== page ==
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Laying Out a Composition

“Bu ju” is a traditional term in Chinese painting. It refers to the concept of image composition, which is also used in literature. The focus of this exhibition is to show how the artists played with devices such as foreshortening, multiple perspectives and formats to create personal spaces in mountain landscapes.

Wang Yuanqi (1642 – 1715), Herbstberge, China, Qing-Dynastie (1644 – 1911), datiert 1703, Fächerblatt
Wang Yuanqi (1642 – 1715), Herbstberge, China, Qing-Dynastie (1644 – 1911), datiert 1703, Fächerblatt © Staatliche Museen zu Berlin, Museum für Asiatische Kunst / Jürgen Liepe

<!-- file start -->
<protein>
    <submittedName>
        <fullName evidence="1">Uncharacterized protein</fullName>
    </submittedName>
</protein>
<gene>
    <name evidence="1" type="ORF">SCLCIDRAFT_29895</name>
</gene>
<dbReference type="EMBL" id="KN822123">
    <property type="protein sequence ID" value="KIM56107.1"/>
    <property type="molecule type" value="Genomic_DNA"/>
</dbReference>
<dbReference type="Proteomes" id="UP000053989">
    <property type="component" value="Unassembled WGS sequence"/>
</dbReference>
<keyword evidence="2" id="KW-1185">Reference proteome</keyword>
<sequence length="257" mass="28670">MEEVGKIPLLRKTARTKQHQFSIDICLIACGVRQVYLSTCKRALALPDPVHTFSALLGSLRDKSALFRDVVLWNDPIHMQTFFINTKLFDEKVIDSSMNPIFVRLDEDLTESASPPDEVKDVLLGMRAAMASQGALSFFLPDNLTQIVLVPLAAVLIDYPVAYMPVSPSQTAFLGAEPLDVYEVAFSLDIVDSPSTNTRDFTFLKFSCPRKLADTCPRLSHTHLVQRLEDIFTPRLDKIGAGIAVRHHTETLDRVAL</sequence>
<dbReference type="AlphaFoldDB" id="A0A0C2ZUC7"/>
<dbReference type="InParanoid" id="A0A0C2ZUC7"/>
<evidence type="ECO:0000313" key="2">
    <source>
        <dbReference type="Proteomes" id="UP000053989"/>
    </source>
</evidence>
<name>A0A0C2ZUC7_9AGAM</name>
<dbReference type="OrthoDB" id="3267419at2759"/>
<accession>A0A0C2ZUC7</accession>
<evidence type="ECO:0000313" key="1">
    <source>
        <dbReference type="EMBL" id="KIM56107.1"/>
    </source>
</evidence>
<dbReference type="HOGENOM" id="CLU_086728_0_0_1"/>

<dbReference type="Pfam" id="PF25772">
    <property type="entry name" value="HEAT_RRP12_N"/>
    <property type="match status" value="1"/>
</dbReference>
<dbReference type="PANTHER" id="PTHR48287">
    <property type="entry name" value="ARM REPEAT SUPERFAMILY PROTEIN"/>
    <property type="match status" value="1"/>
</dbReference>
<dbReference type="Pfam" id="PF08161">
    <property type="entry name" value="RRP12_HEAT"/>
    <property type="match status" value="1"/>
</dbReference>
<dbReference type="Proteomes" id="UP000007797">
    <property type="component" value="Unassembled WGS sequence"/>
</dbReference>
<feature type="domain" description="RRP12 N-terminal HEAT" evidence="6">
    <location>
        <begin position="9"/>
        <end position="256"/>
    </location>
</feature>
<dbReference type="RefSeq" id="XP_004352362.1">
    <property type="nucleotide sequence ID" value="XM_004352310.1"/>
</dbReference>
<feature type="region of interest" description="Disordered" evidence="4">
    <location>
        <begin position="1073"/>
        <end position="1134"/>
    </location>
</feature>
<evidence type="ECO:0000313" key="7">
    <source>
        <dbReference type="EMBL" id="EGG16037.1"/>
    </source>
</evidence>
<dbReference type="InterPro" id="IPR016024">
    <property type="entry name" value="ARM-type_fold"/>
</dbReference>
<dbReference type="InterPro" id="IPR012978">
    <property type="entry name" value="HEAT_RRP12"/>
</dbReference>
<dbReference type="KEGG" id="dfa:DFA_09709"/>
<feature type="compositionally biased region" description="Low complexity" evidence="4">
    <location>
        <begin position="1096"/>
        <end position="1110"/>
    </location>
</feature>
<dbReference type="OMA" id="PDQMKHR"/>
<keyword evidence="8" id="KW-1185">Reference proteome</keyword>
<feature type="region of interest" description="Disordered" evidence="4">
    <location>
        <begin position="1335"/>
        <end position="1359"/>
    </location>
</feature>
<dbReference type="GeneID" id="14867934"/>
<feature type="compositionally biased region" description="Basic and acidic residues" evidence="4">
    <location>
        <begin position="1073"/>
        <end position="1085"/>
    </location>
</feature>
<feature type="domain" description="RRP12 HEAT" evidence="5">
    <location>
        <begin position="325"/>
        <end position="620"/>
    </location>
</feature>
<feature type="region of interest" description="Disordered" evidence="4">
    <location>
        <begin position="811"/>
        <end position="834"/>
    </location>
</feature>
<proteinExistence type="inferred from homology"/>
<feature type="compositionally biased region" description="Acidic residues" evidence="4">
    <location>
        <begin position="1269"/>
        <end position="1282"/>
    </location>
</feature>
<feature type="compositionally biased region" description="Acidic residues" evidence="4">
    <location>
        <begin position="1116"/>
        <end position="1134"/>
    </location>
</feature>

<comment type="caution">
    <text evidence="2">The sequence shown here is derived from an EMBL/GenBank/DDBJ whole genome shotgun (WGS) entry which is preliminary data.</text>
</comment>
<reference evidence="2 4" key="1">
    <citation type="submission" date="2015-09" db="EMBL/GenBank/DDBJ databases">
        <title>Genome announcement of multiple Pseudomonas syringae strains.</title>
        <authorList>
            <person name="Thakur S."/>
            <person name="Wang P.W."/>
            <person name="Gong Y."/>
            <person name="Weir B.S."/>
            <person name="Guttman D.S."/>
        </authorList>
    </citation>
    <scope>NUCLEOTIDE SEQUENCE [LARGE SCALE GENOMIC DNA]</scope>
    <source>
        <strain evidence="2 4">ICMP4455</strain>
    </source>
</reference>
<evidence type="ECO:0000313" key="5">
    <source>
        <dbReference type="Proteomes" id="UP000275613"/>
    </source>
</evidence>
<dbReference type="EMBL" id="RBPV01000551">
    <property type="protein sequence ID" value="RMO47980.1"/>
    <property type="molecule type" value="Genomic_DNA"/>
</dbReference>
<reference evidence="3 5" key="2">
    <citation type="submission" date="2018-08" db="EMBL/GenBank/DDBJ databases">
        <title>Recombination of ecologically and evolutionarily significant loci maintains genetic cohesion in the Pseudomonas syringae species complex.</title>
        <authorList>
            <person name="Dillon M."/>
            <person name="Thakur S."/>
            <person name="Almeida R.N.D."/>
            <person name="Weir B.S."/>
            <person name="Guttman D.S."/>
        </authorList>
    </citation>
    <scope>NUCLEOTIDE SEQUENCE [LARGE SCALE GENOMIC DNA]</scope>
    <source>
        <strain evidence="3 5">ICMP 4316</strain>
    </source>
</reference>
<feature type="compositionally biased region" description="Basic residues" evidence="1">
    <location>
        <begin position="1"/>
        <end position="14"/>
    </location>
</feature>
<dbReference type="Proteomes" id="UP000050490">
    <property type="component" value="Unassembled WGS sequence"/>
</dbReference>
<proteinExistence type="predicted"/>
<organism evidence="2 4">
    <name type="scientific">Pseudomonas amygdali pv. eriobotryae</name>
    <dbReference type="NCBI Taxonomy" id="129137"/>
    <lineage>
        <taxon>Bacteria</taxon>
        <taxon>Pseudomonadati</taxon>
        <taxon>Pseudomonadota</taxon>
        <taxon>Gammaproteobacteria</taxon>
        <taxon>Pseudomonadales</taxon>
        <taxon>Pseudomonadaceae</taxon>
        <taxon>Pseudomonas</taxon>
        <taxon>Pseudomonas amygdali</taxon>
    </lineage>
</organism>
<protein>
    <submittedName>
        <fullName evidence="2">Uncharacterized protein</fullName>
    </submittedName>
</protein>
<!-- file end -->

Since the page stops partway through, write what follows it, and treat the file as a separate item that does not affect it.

In Chinese painting, the painters often layout a composition not with the focus on realism, as in European painting. One reason is that the painter depicts a place or a subject as he or she feels it, not as he or she sees it. Composing a Chinese ink painting needs precise planning since once the brush touches the paper, the ink gets absorbed immediately and corrections are then no longer possible.

This temporary presentation of the Museum für Asiatische Kunst, Staatliche Museen zu Berlin was curated by Birgitta Augustin and is part of the permanent exhibition Ethnological Collections and Asian Art in the Humboldt Forum.
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